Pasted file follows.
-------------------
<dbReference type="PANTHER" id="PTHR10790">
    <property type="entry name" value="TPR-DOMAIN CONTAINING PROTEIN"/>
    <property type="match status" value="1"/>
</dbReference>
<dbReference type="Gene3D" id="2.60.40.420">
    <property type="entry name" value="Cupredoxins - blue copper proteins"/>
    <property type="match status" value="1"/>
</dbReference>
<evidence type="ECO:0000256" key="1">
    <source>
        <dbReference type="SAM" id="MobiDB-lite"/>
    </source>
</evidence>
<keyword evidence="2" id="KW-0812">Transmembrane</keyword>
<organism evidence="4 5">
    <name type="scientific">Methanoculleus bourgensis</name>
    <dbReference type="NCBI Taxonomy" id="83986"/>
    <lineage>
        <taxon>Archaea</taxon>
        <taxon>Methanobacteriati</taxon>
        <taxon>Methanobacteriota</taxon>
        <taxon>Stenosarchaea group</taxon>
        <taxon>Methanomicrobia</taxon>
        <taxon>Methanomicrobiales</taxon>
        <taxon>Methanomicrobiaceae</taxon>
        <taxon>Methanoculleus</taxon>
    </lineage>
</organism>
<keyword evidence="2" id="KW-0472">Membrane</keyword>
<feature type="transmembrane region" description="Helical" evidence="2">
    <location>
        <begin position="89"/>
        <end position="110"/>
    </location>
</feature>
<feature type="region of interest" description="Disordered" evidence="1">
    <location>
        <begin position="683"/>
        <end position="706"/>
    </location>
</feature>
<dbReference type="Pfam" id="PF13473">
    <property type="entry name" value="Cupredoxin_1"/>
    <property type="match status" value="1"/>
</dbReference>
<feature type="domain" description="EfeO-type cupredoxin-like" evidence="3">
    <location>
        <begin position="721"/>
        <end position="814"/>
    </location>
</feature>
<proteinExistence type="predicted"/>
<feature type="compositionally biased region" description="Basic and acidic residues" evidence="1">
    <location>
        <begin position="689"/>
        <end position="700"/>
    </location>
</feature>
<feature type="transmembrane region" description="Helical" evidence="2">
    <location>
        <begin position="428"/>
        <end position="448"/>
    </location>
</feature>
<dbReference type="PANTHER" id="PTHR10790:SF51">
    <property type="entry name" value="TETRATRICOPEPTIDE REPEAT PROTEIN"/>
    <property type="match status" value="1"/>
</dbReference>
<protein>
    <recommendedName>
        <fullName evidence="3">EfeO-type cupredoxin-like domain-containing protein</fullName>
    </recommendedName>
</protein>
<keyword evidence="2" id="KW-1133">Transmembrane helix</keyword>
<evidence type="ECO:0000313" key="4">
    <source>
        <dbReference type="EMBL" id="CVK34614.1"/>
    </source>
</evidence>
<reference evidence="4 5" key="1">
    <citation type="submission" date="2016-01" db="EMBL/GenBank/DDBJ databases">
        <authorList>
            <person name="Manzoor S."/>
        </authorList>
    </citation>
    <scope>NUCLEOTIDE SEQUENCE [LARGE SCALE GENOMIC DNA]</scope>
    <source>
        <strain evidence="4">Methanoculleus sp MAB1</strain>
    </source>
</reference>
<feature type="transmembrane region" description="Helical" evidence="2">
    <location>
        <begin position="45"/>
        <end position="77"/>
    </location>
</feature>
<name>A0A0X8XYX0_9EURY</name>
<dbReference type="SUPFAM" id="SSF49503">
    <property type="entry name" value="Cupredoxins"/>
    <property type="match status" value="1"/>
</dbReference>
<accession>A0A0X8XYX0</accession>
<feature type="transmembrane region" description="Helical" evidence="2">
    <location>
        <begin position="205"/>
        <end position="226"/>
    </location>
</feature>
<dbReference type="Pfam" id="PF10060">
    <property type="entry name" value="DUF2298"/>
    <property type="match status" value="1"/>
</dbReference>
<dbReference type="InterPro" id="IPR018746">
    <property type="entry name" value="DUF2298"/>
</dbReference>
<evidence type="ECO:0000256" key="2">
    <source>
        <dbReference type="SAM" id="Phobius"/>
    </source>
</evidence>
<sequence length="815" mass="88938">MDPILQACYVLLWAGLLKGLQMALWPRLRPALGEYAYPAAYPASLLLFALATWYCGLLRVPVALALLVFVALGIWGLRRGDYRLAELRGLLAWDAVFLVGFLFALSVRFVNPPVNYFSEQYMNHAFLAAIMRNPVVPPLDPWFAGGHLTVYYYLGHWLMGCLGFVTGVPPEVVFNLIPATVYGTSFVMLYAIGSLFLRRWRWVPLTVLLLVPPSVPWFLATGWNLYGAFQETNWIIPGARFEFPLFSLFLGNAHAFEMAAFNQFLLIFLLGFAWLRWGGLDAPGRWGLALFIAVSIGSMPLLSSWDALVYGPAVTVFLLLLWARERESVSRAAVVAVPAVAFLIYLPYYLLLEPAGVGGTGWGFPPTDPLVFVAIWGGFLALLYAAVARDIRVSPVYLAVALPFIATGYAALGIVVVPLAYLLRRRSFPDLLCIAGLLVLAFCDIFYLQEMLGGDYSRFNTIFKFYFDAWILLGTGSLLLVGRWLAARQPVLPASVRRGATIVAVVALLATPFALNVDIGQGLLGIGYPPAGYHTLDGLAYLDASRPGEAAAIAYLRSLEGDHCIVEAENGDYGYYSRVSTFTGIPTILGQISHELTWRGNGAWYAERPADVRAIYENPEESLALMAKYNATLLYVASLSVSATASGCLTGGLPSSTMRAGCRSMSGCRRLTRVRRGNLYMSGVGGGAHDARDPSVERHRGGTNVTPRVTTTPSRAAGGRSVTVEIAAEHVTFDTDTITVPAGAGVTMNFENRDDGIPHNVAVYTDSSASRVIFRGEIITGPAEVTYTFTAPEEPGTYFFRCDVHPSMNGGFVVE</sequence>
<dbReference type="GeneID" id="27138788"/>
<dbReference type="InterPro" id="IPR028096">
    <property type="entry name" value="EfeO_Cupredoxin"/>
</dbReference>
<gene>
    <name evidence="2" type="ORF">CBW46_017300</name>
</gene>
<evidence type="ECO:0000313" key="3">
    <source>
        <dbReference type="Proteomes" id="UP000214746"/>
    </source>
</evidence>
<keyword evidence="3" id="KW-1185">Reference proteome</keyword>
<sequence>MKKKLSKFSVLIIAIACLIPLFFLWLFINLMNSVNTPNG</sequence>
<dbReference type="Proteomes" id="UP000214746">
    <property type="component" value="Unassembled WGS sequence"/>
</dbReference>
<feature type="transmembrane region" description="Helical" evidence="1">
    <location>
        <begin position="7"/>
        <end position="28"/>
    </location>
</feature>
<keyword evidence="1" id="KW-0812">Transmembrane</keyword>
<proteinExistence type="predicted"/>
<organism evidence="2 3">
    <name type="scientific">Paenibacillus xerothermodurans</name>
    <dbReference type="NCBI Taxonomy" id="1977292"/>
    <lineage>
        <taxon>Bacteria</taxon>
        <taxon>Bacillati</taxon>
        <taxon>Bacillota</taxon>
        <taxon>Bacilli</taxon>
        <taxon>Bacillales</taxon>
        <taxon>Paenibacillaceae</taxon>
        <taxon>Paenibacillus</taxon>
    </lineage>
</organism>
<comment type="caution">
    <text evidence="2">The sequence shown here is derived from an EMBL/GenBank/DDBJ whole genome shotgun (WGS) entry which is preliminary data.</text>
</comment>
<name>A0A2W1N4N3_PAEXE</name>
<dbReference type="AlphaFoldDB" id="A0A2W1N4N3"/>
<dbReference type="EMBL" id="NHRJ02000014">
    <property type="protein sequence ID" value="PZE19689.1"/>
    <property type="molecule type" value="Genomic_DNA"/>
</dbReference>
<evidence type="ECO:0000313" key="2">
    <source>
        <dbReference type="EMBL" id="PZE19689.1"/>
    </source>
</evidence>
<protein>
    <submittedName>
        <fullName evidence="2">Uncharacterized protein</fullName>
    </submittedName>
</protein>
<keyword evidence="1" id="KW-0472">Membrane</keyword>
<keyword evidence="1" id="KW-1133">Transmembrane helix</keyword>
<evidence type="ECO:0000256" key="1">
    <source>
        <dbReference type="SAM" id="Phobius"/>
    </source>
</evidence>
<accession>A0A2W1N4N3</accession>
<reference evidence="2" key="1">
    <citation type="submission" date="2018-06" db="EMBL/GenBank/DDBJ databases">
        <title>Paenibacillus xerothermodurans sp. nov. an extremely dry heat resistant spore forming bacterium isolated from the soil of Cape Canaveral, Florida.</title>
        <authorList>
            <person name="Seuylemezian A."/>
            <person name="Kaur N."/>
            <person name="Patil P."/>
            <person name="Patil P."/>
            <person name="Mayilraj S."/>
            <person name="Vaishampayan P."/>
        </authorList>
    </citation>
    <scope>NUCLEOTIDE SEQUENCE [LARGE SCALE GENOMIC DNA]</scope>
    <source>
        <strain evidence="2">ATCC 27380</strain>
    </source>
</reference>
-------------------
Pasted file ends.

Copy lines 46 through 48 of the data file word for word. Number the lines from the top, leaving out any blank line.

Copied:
<feature type="domain" description="EfeO-type cupredoxin-like" evidence="3">
    <location>
        <begin position="721"/>